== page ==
University Letter

Volume 40, Number 16: December 13, 2002

Sen. Dorgan Will Speak At Commencement
Center For Rural Health Named National Information Clearinghouse
Seielstad Named Chair Of NASA’s Deep Space Network Working Group
University Community Invited To Participate In Winter Commencement


Update Your NSF FastLane Skills
Biochemistry Hosts Lecturer
Psychology Plans Colloquium
Reception Will Honor Veriena Garver
Apartment Community Hosts Children’s Pow Wow
Grand Forks Master Chorale And Friends Perform ‘Messiah’ Dec. 15
Speaker Will Discuss Psychogical Interventions For Alzheimer’s Disease
Business Office Will Close Early Dec. 18
Institutional Review Board Meets Jan. 10; Agenda Items Due
Winter Yoga Classes Begin Jan. 14
Inventors Congress, Marketplace Of Ideas Set For Jan. 15, 16 At Alerus
Kenny Chesney Will Appear At “The Ralph”
Graduate Committee Will Meet Jan. 27
Spring Career Fair Is Feb. 26


Nursing, Odegard School Receive $520,000 Nutrition Research Grant
Applications Due Early Next Semester For Two Faculty Programs
Call International Programs Before Inviting International Scholars To Campus
Grad School Application Fee Will Increase
Submit Student Jobs For Spring Semester
U2 Workshops Listed For Jan. 13-17
Find Christmas Delights At Museum Shop
Denim Day Is Wednesday, Dec. 18
Ray Richards Golf Season Passes Available Via Payroll Deduction
Memorial Union Construction Will Temporarily Close, Relocate Some Services
Raffle Winners Announced
Final Exam, Holiday Hours Listed For Libraries, Wellness Center, Memorial Union and University Letter


Research, Grant Opportunities Listed

Sen. Dorgan Will Speak At Commencement
U.S. Sen. Byron Dorgan will be the speaker at Winter Commencement, 2 p.m. Friday, Dec. 20, Chester Fritz Auditorium. Everyone is welcome.
The ceremony will be carried live over UND Cable Channel 3 but will not be webcast.


Center For Rural Health Named National Information Clearinghouse
The Center for Rural Health has been designated by the U.S. Department of Health and Human Services (DHHS) to provide a new national resource for rural residents and others seeking information on health and human services for rural communities.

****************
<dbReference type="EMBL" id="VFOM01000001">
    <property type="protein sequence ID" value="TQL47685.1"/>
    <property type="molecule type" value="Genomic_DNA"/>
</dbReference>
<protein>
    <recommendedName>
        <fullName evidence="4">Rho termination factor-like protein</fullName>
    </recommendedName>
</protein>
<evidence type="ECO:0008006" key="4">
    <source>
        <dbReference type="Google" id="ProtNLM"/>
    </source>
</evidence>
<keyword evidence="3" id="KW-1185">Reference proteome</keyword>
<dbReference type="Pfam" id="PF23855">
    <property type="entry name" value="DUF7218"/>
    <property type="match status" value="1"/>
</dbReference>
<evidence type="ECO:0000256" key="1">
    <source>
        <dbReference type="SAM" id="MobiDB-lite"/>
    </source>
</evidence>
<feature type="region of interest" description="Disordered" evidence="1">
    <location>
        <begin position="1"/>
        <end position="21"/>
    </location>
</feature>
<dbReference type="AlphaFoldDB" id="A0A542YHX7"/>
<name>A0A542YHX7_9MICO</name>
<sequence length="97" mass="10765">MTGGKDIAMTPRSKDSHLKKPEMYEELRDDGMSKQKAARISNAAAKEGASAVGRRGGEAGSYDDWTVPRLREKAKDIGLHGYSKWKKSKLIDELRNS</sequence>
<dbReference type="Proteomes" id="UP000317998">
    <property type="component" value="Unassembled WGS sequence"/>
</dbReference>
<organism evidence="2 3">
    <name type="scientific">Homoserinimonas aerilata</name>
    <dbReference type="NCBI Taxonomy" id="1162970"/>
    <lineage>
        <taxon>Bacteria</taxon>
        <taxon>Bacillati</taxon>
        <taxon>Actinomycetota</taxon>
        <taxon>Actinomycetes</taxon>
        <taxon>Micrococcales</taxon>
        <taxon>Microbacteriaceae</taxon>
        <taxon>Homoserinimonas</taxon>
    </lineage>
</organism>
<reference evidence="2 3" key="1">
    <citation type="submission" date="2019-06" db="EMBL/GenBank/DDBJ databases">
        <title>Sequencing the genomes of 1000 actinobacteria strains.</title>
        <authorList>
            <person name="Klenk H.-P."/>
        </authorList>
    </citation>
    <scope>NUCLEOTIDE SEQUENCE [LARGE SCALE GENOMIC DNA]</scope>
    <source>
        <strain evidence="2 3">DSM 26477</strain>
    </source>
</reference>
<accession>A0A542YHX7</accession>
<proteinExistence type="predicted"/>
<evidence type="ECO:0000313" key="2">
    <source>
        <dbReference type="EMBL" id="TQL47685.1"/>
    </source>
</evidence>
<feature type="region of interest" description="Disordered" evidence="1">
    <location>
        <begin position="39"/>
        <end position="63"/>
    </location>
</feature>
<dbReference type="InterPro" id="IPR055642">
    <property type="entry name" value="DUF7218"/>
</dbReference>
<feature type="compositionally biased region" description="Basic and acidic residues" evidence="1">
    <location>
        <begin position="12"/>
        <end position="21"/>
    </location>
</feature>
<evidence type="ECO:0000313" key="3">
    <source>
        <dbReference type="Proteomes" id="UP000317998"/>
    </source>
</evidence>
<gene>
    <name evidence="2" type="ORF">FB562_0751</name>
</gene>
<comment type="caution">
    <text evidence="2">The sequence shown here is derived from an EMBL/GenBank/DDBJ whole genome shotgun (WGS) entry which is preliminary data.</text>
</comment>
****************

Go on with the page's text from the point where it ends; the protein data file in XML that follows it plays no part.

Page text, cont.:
Secretary Tommy Thompson announced plans earlier this year to establish a rural assistance center to provide a single point of entry for people across the country seeking information about rural health and human services. This contract has been awarded to the Center for Rural Health.

The center has received $600,000 from the Health Resources and Services Administration (HRSA), a division of DHHS, to establish the Rural Assistance Center which will serve as a resource for rural residents and anyone seeking information about health policy and social services for rural communities.

According to Mary Wakefield, director of the Center for Rural Health, “With this grant, the nation’s ‘information highway’ for rural health and rural human services starts in North Dakota — at UND’s doorstep. This initiative positions UND as a national resource for rural health — able to respond to health care professionals from Georgia to hospital administrators in Alaska to state government workers’ requests for information.

A quarterly newsletter on rural health and human services and an annual compendium of federal programs serving rural America will also be developed and distributed nationally through the UND Rural Assistance Center.

“The UND School of Medicine and Health Sciences is recognized as one of the nation’s leaders in rural health and this Rural Assistance Center further strengthens our position,” said H. David Wilson, dean of the medical school and vice president for health affairs. “It marks another major achievement for UND and the Center for Rural Health!”

“The designation as the nation’s Rural Assistance Center is an excellent fit for UND,” said President Charles Kupchella. “Through our Center for Rural Health, our partnership in the Healthy North Dakota Initiative and our own UND Wellness Center, we already have an interest in seeing that health policies and campaigns are implemented nationwide, as well as in North Dakota and on campus.

“The designation also ties nicely into our College of Business and Public Administration’s e-government project, which seeks to find ways to make the best use of technology to help provide social services and information to all individuals, but particularly those who live in rural communities,” he said.

To implement the Rural Assistance Center, the Center for Rural Health serves as the lead entity in a partnership with several of the best rural health and human services academic institutions in the United States. Other partners include: the Rural Policy Research Institute at the University of Nebraska and the University of Missouri-Columbia, and the Welfare Information Network, located in Washington, D.C.

To reach the Rural Assistance Center (RAC): call 1-800-270-1898, fax 1-800-270-1913, e-mail information requests to or visit the web site, – School of Medicine and Health Sciences.


Seielstad Named Chair Of NASA’s Deep Space Network Working Group